Chicken Soup Really is Good for the Soul

Observation-soup_articleWinter is just about over, but warm and soothing comfort foods are good all year. Why does comfort food make us feel so much better when we’re down? Research in an upcoming issue of Psychological Science shows that comfort food brings up associations of positive relationships and makes us feel less lonely.

Volunteers who thought of chicken noodle soup as comfort food had greater access to relationship related words when they ate a bowl of the soup. In a second experiment, volunteers who had secure attachment styles and wrote about comfort foods did not feel as lonely after belongingness threat (writing about a conflict with a close other).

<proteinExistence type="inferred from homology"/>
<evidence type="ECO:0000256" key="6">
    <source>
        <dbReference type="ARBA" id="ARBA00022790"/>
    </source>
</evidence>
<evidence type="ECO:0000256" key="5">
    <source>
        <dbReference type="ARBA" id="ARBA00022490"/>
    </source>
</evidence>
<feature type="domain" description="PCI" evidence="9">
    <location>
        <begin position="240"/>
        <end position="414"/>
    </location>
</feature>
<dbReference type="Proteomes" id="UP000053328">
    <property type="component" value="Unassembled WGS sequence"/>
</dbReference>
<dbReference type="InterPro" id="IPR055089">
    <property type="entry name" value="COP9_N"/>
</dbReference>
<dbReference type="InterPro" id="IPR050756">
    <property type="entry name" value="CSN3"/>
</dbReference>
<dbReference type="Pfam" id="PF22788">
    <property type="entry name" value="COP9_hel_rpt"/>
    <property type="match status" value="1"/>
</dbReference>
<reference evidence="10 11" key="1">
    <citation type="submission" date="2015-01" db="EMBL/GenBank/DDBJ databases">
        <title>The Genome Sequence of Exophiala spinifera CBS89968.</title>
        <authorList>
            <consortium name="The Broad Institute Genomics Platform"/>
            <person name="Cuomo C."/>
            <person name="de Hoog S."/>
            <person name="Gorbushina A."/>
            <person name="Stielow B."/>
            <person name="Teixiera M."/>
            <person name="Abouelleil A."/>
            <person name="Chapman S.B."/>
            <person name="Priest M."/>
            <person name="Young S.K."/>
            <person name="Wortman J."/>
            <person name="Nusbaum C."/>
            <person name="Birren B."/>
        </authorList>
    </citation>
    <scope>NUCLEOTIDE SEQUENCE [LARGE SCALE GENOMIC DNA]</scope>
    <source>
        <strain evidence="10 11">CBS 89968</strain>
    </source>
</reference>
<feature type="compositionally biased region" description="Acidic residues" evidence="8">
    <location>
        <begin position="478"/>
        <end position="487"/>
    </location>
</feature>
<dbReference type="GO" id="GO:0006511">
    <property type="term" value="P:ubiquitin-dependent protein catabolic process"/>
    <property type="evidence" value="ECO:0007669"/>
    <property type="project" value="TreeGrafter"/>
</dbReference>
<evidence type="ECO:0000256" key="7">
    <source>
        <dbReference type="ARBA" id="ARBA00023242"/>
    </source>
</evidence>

Whether it’s soup, mashed potatoes, or warm chocolate chip cookies, comfort food fulfills our stomachs and our need to belong.



APS regularly opens certain online articles for discussion on our website. Effective February 2021, you must be a logged-in APS member to post comments. By posting a comment, you agree to our Community Guidelines and the display of your profile information, including your name and affiliation. Any opinions, findings, conclusions, or recommendations present in article comments are those of the writers and do not necessarily reflect the views of APS or the article’s author. For more information, please see our Community Guidelines.

Please login with your APS account to comment.